Not sure if Ember.js is the right tool for the job


Hello, everyone!

I’ve been working with Ember.js for about two weeks, and right now I’m starting to feel the slight buyer’s regret one feels when they start to think they might’ve invested too much time into a wrong choice.

My goal is to develop one app inside a larger application. This app is an actual single-page app, there won’t be any navigation at all. It’s just one page, a few tables where the user will perform queries and select items, and then the user will submit and the data will be handled and stored properly by the server. The backend is a Django application, and all queries are handled by Tastypie (which has been lovely to work with). Since it’s single-page, I need to figure out how to do simple things that are very easy to do with jQuery but become a unmantainable spaghetti mess very quick.

This is actually a rewrite – the first version of this application was written by a different developer, and was a slow mess of thousands of lines of ad-hoc JavaScript, jQuery and Backbone code. I had heard many good things about Ember, and thought maybe it would be perfect to replace all that with faster and more better-organized code.

My main problem is that I haven’t yet figured out how to handle some kinds of state changes and to add and handle events. A simple “populate this table with results from a API call with a parameter chosen by clicking an option from a jQuery Autocomplete field” took me a long time to get almost-right, and it has left me weary that I might’ve picked a framework that’s not very well-suited to the job – either that or I haven’t been able to figure out how to “think in Ember” and see how to do the things I want to. Most tutorials and screencasts handle fetching and displaying data by navigating to urls and {{link-to}} tags, which is problematic for me because I’m not actually navigating – it should be just event-handling, attribute binding and some AJAX requests.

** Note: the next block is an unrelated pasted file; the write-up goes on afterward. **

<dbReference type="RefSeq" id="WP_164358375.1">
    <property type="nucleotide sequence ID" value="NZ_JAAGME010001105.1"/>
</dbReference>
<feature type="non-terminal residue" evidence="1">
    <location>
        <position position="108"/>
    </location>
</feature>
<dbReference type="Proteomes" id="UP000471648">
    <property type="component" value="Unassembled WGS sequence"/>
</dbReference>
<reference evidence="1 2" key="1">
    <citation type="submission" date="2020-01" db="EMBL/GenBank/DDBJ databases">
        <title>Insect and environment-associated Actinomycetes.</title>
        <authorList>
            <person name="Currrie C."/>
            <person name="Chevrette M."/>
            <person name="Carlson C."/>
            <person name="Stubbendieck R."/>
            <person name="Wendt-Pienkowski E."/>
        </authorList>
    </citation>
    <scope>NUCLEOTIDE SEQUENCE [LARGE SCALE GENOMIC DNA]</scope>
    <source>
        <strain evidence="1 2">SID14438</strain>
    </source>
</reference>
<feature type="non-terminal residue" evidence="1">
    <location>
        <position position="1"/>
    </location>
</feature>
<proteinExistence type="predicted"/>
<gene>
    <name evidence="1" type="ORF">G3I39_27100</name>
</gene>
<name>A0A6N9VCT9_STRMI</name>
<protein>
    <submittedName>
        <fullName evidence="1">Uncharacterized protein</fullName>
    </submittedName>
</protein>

I’m sorry if I wasn’t able to make a lot of sense – I’m an ESL speaker and I don’t have much experience with Ember (and JavaScript in general), so my terminology might be a little off.

Thanks a lot for reading :slight_smile:


Hey @roddds

Just after an initial pass at reading what you’re trying to do, I’d say that Ember still might be a really good solution for you. My first piece of advice as you embark on this comes from the ember guides here:

Finally, if you don’t want the browser’s URL to interact with your application at all, you can disable the location API entirely. This is useful for testing, or when you need to manage state with your Router, but temporarily don’t want it to muck with the URL (for example when you embed your application in a larger page).

  location: 'none'

The URL really only acts as a way of serializing/representing the current state of your application…but it doesn’t have to be used at all.

You can, and still should, use the Ember router, {{link-to}} tags, etc, as this is the perhaps the best part of Ember. Try to think of your application as if you would be using URLs…but just don’t use them.

My two cents anyway.

Hope this helps!


Wait, so does that mean that I can use routes to trigger actions, but those actions won’t get undone if I “navigate” away? If I understand correctly, the routes are used mainly to “rebuild” the state of the application, but you could, for example, have two {{link-to}} tags that trigger the rendering of separate named {{outlet}}s without one “undoing” the other?

I come from a backend background, so for me it’s kind of difficult to grasp this kind of difference – in my head, you either render everything at once, passing the relevant variables to the context, or you use ad-hoc jQuery queries and DOM updates.


I’m not sure I understand what you mean by this. Do you mean leaving the page entirely? If so, and you aren’t using the URL to represent the state, then, yes, you would lose the state of the application (though I suppose, you could still manage to do that using local storage or something).

But, in regards to the other question: yes, you can have separate named outlets that could exist independently of one another and are controlled by different controllers that can each have their own state and would not undo each other as actions are taken.